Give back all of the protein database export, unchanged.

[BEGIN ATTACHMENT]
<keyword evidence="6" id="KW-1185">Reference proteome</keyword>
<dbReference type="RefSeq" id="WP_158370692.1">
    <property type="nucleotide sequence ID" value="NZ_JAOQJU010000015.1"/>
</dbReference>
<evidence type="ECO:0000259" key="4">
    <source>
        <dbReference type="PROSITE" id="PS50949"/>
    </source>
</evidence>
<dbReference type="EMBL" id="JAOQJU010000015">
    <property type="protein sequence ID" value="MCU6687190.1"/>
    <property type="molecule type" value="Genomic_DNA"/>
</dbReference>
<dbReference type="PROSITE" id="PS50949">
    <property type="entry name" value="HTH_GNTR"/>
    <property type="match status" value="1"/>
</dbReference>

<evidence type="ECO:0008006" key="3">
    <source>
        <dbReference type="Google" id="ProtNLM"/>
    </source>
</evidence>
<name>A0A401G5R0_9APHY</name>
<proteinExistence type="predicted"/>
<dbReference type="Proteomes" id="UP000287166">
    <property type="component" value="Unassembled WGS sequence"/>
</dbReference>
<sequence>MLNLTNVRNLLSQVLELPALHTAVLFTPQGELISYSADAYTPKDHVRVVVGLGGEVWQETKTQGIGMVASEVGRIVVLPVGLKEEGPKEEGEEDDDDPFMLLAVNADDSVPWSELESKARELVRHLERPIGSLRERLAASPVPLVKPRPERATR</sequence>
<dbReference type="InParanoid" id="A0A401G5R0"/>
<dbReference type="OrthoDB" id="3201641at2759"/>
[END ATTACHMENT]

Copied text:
<keyword evidence="6" id="KW-1185">Reference proteome</keyword>
<dbReference type="RefSeq" id="WP_158370692.1">
    <property type="nucleotide sequence ID" value="NZ_JAOQJU010000015.1"/>
</dbReference>
<evidence type="ECO:0000259" key="4">
    <source>
        <dbReference type="PROSITE" id="PS50949"/>
    </source>
</evidence>
<dbReference type="EMBL" id="JAOQJU010000015">
    <property type="protein sequence ID" value="MCU6687190.1"/>
    <property type="molecule type" value="Genomic_DNA"/>
</dbReference>
<dbReference type="PROSITE" id="PS50949">
    <property type="entry name" value="HTH_GNTR"/>
    <property type="match status" value="1"/>
</dbReference>

<evidence type="ECO:0008006" key="3">
    <source>
        <dbReference type="Google" id="ProtNLM"/>
    </source>
</evidence>
<name>A0A401G5R0_9APHY</name>
<proteinExistence type="predicted"/>
<dbReference type="Proteomes" id="UP000287166">
    <property type="component" value="Unassembled WGS sequence"/>
</dbReference>
<sequence>MLNLTNVRNLLSQVLELPALHTAVLFTPQGELISYSADAYTPKDHVRVVVGLGGEVWQETKTQGIGMVASEVGRIVVLPVGLKEEGPKEEGEEDDDDPFMLLAVNADDSVPWSELESKARELVRHLERPIGSLRERLAASPVPLVKPRPERATR</sequence>
<dbReference type="InParanoid" id="A0A401G5R0"/>
<dbReference type="OrthoDB" id="3201641at2759"/>